Even if you could implement a simple switch I wouldn't recommend it in an emissions state. IACs are usually a stepper of some sort so a single switch won't work the majority of the time anyways.
The high idle in a manual transmission car is most likely because the manufacturer just took the auto transmission program and flashed it to the manual ECU sans auto trans code.
The reason it is in there for the automatic has to do with transmission safety. Only my Cressida did the high idle when coasting thing and that car couldn't be flat towed. The Tracker would drop to a normal idle at 70 when I put it into neutral and so does the Durango. Both cars are safe to flat tow.
It's likely that if the engine speed isn't high enough in some cars that there isn't enough to keep the bearings pressurized where they need to be. The following is a list of vehicles safe for flat towing. If your car isn't on the list it's likely that you'll have a high idle in neutral.
Cavalier Coupe & Sedan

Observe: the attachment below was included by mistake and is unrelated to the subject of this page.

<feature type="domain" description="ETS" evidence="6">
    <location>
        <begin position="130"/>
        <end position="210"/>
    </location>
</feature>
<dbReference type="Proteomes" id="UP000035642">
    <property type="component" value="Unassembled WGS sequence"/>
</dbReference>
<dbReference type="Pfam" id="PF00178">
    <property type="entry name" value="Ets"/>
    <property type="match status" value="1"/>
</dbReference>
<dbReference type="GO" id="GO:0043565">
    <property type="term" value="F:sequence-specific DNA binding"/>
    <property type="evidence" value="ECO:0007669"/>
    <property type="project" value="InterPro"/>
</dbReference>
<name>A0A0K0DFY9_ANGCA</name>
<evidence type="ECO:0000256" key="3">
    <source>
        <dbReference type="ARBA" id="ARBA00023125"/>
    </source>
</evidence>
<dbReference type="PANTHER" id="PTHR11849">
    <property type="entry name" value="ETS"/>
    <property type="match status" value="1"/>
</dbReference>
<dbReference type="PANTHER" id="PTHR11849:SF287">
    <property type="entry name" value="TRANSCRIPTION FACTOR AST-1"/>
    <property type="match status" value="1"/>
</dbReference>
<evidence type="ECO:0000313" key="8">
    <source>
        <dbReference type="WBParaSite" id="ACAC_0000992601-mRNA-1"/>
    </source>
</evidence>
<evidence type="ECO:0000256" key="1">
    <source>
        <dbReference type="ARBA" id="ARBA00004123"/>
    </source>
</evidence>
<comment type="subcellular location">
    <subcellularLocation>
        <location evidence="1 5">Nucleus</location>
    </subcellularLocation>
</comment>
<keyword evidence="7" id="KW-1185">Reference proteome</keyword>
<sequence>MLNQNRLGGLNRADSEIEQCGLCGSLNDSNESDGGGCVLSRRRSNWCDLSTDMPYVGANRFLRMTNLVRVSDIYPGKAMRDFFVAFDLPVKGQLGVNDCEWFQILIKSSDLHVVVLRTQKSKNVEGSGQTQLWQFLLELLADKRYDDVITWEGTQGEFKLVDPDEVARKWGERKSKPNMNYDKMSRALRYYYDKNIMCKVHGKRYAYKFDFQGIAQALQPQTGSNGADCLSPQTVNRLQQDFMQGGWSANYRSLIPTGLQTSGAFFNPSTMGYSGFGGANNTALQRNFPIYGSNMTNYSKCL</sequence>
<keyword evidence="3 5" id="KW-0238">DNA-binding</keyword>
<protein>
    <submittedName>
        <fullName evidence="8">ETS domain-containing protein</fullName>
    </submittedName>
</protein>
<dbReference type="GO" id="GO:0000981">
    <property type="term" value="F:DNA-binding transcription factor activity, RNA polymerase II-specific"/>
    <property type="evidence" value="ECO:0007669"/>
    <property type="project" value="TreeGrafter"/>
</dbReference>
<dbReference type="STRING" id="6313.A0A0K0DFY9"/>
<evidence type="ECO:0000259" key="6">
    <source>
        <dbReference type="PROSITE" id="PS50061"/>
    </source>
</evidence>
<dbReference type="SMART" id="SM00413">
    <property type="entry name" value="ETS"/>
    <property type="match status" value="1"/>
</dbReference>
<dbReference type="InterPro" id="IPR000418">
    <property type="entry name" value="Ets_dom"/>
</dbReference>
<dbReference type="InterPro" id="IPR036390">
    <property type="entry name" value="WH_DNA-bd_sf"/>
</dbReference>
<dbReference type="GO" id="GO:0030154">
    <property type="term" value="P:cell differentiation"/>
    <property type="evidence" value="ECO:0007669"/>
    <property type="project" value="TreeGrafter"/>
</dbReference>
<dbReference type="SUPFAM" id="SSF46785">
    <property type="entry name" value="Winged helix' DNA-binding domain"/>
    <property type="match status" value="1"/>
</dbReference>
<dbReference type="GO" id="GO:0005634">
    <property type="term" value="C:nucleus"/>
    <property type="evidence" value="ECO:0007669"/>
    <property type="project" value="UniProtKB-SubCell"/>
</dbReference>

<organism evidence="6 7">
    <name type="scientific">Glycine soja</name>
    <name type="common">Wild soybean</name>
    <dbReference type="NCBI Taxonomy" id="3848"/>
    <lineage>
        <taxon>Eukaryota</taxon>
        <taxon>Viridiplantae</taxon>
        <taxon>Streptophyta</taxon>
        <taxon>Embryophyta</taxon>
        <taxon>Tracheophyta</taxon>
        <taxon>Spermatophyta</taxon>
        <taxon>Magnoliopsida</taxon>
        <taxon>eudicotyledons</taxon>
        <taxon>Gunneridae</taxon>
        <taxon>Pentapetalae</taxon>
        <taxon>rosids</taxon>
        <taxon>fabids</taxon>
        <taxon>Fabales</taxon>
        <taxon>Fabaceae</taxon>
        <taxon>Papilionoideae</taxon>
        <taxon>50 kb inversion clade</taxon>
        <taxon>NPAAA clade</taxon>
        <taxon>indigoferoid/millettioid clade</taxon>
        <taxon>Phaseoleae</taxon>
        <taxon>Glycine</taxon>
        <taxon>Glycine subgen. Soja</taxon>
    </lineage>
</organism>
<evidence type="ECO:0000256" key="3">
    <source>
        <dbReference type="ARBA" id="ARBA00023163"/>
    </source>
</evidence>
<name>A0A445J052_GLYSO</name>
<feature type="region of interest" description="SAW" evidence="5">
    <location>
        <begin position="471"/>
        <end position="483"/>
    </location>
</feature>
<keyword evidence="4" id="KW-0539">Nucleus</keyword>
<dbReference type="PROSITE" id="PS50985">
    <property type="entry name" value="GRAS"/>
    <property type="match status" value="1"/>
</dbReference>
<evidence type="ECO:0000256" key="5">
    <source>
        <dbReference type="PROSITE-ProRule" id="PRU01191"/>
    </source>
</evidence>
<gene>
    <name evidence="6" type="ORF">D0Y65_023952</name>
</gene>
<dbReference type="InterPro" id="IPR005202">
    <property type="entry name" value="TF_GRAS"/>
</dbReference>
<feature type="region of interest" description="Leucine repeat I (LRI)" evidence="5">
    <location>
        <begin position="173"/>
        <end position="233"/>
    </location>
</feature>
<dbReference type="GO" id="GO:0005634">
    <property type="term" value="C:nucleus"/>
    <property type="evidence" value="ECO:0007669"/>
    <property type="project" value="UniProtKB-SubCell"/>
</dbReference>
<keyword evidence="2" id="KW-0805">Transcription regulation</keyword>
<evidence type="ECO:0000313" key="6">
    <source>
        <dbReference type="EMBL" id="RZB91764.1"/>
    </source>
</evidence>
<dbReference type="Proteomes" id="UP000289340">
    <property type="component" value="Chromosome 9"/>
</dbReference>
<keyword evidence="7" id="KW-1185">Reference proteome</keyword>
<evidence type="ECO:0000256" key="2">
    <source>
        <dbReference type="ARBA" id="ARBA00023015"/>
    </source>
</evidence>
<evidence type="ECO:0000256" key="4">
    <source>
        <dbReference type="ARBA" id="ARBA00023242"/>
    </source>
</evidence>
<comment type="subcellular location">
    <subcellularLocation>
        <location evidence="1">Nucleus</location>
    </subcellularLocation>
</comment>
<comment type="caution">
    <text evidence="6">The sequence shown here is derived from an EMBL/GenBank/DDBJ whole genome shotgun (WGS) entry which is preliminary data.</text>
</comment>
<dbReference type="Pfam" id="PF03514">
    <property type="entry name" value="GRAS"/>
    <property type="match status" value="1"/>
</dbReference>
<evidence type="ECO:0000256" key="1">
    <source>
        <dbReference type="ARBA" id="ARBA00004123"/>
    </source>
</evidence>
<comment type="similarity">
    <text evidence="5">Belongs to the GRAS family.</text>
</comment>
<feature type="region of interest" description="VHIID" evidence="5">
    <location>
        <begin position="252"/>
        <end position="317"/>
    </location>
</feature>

Alero GX Coupe
Impreza 2.5 Sedan & Wagon
Legacy L & Wagon Versions
WRX & Wagon Versions
Aerio S/GS Sedan & SX Wagon
Celica GT & GT-S
SUVs & Pickups
Blazer 2DR 4WD
Silverado/Sierra 1500 Series 4WD
Suburban/Yukon XL 4WD
Escape 2WD & 4WD
F-250/350 SD 4WD
Ranger 2WD & 4WD
Santa Fe FWD
Grand Cherokee 4WD
B-Series 2WD & 4WD
Tribute DX FWD
Frontier 2WD & 4WD
Pathfinder SE 4WD
Vitara & Grand Vitara 4WD
RAV4 2WD & 4WD
If your car isn't on the list, check the owner's manual. If you have a 2wd version of the 4wd listed check the manual as well. Anything about only towing the drive wheels at a low speed and/or a short distance you probably have a high idle in neutral coasting.
its to keep the synchros in your transmission from wearing out when re-engaging in gear, the closer your rpms are to the speed it will be in gear, the less wear when reengaging, there's a technique to downshift where you rev the rpms to the speed the lower gear will be at when engaging the clutch, it's called rev-matching
my point is, if you understand rev-matching, you can theoretically use a switch, or something, to lower rpms, then undo the switch before you go back into gear
Where the engine is in relation to road speed shouldn't affect the synchros. If you use the clutch when going back into gear the synchros are only used to pull the clutch up to road speed before you use the clutch to bring the engine up to speed.
My little stick shift Metro did the same thing. Found out that the speed sensor was keeping the RPMs high in order to make shifting easier. Once the car came to a complete stop, the idle dropped to factory specs.
I "solved" this by disconnecting the IAC electrical connector. I can now neutral coast at factory idle.